WASHINGTON -- Looking beyond Feb. 18 and the New Hampshire primary, Democratic presidential candidate Paul E. Tsongas says his campaign is "quite well organized" in Maryland and Maine.
The former senator from Massachusetts told reporters yesterday he has 600 volunteers in Maryland, which holds its primary March 3. Maine Democrats will caucus Feb. 23 to select delegates.
Mr. Tsongas tried to dispel analysts' criticism that he's a New England regional candidate who will fade after the New Hampshire primary. He currently is in second place in New Hampshire polls, trailing Arkansas Gov. Bill Clinton.
"There's no point doing well in New Hampshire if you hit a stone wall" later on, Mr. Tsongas said.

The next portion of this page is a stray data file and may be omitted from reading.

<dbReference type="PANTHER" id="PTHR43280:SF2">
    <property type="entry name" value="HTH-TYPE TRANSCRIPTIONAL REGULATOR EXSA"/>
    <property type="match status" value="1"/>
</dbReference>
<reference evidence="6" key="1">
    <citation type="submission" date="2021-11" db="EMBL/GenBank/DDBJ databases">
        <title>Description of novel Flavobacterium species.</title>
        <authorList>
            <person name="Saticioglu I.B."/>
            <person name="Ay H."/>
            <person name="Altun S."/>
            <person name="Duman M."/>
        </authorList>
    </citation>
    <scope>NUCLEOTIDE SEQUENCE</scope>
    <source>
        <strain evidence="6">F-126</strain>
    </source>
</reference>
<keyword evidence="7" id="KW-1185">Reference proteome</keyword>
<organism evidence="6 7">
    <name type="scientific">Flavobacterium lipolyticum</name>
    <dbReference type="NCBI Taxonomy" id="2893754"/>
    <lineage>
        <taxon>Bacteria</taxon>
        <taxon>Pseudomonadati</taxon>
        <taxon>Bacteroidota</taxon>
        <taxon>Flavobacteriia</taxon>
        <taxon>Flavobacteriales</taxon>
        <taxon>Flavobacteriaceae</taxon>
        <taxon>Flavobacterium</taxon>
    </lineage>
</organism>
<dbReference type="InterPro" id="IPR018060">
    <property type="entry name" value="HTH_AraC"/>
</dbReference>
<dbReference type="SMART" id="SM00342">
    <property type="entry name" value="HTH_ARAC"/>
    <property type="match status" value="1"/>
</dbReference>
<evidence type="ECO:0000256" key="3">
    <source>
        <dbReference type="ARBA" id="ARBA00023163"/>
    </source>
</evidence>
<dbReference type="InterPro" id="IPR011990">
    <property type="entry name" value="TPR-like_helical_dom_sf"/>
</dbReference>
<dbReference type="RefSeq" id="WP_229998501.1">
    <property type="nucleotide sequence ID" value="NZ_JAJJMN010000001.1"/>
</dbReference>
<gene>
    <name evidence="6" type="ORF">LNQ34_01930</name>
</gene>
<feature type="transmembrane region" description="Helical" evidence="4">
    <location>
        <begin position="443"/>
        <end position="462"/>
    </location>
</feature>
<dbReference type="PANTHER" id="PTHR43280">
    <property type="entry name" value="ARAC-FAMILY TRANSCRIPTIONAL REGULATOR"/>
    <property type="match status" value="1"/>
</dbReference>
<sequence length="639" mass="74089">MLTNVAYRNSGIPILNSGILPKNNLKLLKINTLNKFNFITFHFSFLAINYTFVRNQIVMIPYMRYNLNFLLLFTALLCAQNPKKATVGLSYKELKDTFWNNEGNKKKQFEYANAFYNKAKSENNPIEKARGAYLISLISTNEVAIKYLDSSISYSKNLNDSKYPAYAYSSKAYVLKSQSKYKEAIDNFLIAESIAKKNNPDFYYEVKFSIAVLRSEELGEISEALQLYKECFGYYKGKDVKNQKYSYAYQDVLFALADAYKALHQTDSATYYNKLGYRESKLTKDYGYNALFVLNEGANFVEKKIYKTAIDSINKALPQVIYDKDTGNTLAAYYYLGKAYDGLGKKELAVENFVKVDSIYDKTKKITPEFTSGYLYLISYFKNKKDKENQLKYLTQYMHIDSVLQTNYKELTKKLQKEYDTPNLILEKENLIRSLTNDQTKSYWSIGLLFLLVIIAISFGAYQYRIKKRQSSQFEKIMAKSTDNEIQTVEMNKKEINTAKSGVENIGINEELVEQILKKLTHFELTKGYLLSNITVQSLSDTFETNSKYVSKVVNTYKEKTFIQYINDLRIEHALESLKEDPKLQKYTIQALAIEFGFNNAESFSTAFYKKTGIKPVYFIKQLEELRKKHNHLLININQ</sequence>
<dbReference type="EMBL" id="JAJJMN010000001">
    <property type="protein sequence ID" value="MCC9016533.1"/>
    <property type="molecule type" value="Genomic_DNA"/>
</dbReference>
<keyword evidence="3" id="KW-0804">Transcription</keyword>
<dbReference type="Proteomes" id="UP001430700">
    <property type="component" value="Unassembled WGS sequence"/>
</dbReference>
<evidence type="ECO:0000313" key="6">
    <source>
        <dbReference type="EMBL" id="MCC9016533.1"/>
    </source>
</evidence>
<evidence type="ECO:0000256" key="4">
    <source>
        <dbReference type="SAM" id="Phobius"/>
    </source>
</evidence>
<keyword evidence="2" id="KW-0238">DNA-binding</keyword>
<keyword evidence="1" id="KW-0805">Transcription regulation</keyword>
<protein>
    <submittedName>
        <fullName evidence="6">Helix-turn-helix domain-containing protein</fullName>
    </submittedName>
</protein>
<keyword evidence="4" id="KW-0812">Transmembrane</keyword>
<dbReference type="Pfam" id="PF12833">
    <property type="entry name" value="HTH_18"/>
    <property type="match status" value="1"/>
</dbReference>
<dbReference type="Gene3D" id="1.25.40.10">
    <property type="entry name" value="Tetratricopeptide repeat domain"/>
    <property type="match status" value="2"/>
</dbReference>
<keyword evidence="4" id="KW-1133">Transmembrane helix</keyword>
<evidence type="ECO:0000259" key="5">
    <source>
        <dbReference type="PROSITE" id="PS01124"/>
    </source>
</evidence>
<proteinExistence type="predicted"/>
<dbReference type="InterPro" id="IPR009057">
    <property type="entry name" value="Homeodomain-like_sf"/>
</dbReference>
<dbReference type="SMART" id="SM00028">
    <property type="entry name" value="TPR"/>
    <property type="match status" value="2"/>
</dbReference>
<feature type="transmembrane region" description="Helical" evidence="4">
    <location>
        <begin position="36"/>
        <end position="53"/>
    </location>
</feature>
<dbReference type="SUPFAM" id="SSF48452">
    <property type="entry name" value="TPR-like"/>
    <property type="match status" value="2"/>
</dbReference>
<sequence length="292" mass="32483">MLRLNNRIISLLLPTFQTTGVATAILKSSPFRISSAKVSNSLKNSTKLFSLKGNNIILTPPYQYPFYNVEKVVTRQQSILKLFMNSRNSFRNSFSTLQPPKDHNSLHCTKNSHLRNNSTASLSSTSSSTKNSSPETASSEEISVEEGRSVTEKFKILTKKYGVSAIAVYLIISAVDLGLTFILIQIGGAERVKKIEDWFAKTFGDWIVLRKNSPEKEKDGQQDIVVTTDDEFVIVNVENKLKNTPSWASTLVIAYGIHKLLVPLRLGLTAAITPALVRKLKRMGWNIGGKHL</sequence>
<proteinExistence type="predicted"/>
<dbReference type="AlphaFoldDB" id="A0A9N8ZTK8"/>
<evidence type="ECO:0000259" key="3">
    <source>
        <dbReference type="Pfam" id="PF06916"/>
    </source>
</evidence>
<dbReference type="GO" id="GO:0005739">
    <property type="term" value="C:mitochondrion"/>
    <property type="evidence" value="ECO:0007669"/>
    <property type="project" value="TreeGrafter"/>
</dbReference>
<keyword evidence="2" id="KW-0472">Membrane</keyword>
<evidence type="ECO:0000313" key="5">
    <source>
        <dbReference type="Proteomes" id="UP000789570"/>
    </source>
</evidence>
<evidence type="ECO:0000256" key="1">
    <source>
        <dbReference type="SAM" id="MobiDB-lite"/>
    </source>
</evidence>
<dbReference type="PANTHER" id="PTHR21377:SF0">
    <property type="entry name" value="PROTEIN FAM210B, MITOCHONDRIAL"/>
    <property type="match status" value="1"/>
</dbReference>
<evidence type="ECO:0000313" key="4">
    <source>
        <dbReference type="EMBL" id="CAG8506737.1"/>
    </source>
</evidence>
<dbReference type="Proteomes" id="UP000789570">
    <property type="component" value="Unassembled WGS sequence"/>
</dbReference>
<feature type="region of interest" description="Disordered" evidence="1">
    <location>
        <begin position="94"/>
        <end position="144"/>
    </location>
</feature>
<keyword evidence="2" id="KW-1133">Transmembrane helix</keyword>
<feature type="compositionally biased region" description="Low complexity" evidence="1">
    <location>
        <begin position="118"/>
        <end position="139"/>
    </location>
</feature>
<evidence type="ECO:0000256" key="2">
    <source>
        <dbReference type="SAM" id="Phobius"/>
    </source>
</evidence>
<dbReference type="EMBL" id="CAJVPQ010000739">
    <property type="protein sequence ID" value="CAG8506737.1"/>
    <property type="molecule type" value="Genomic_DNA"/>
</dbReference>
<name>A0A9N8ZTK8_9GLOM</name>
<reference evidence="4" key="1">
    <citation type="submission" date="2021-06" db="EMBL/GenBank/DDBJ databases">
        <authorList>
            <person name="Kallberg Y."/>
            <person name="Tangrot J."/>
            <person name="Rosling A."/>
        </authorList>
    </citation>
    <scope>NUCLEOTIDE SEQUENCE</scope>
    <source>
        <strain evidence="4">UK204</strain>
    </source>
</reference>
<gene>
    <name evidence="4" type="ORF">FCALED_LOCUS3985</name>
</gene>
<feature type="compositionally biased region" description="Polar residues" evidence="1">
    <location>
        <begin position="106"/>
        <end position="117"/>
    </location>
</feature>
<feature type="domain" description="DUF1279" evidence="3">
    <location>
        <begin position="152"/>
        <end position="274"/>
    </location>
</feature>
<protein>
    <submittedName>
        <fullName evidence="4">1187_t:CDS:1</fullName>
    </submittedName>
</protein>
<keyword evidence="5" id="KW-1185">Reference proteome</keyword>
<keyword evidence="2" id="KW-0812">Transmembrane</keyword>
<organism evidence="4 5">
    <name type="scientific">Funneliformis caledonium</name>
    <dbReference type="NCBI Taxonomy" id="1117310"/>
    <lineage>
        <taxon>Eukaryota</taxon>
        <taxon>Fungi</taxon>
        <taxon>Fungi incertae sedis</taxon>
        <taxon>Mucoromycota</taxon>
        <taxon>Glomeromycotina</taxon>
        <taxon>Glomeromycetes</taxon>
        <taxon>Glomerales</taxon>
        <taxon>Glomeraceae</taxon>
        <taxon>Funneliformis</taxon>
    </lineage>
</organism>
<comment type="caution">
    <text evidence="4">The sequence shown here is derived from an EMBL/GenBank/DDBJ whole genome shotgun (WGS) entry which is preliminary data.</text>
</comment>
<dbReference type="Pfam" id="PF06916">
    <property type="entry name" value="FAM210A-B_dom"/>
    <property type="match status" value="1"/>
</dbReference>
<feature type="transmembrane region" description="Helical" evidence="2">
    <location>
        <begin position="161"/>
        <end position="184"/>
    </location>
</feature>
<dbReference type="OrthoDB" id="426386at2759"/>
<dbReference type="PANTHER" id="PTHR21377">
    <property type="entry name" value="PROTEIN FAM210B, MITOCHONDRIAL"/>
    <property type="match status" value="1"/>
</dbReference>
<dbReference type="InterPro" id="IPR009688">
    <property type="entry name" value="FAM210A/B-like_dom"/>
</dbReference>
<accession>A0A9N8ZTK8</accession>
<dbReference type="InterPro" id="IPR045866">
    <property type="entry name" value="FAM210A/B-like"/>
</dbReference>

A strong finish in Maryland would help Mr. Tsongas build momentum going into "Super Tuesday," March 10, when several Southern states hold primaries.
But Mr. Tsongas faces a fight in Maryland. Mr. Clinton has corralled the most endorsements by political leaders.
Sens. Tom Harkin of Iowa and Bob Kerrey of Nebraska also have statewide organizations and hope to do well.
Mr. Tsongas said his steady rise in New Hampshire polls is bearing fruit: "We get $10,000 in the mail a day," he said. He held a fund-raiser last weekend in Baltimore.
Greek-Americans are among those contributing to his campaign, said Mr. Tsongas, whose father emigrated to the United States from Greece as a child.
But he is not getting as much support as Michael S. Dukakis did in 1988 as the Democratic nominee. Greek-Americans feel "traumatized by '88" because of Mr. Dukakis' crushing defeat by President Bush, Mr. Tsongas said.